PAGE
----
End the reliance on high stakes standardized testing
As lifelong educators and researchers, from across the State of New York, we strongly oppose New York State's continued reliance on high stakes standardized testing in public schools as the primary criterion for assessing student achievement, evaluating teacher effectiveness, and determining school quality. We write to express our professional consensus and concern, and to offer our assistance to the Regents in generating educationally sound alternatives to high-stakes testing as the primary strategy for assessment in New York State.
Researchers and educational organizations have consistently documented, and a nine-year study by the National Research Council has recently confirmed, that the past decade’s emphasis on testing has yielded little learning progress. In New York State and New York City, the consequences of testing policies have been most disappointing.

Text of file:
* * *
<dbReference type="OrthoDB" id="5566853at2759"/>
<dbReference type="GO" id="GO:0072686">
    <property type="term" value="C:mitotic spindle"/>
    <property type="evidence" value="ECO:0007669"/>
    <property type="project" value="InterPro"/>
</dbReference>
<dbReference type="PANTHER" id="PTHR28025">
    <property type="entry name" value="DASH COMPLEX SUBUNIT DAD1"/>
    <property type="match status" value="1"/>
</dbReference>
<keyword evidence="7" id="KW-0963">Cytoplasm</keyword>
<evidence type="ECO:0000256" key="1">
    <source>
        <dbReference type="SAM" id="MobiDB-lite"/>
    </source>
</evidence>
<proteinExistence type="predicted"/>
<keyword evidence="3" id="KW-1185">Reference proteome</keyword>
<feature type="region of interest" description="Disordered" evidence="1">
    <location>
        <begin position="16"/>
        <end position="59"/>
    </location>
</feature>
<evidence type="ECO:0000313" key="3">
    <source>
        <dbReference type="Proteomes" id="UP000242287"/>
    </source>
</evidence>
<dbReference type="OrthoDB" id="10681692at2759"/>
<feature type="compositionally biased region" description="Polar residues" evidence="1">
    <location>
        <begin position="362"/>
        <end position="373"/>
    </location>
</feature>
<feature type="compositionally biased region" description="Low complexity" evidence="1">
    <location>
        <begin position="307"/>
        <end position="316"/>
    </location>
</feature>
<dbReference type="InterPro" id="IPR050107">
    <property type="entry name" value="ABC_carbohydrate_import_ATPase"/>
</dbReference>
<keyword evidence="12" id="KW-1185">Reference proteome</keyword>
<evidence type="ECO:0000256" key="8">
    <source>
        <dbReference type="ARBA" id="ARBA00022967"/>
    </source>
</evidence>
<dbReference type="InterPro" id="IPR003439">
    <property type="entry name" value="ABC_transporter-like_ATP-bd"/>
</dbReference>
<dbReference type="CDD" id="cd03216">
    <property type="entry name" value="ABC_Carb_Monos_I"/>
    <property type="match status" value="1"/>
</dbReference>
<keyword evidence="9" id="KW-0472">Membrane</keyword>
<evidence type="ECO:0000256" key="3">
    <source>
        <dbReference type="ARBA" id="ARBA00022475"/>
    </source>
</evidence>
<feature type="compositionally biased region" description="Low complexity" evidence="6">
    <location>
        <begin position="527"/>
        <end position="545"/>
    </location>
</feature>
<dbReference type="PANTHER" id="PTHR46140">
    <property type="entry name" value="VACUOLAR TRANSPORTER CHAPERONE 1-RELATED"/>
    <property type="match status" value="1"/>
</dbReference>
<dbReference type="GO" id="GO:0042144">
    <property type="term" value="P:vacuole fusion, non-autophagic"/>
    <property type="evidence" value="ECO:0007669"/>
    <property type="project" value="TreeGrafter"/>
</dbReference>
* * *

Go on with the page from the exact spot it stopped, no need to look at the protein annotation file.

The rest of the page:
Disparate impact on students. Numerous studies document that the over-reliance on high-stakes testing bears adverse impact on student achievement and has been accompanied by widening racial/ethnic gaps. Using New York City as an example, we see that large numbers of students are performing below proficiency. High numbers of the city’s public school graduates fail the CUNY entry tests and are required to take remedial courses. Results on the National Assessment of Educational Progress (NAEP) suggest a failure to achieve significant reduction in the achievement gap separating New York City’s white students from African American and Latino students since 2003. The negative effects of our high-stakes testing environment are perhaps most pronounced for English Language Learners for whom the tests were not designed, who cumulatively and consistently fail to achieve proficiency within the limited school time (a year and a day) before they are required to take the exam in English. In 2010, 24% of 4th graders labeled as ELLs were deemed proficient in English Language Arts compared to 58% of non-ELLs. By 8th grade only 4% of ELLs were classified as proficient compared to 54% of non-ELLs. It is therefore little surprise that of the 2006 cohort, only 40% of ELLs graduated after four years compared to 75% for non-ELLs.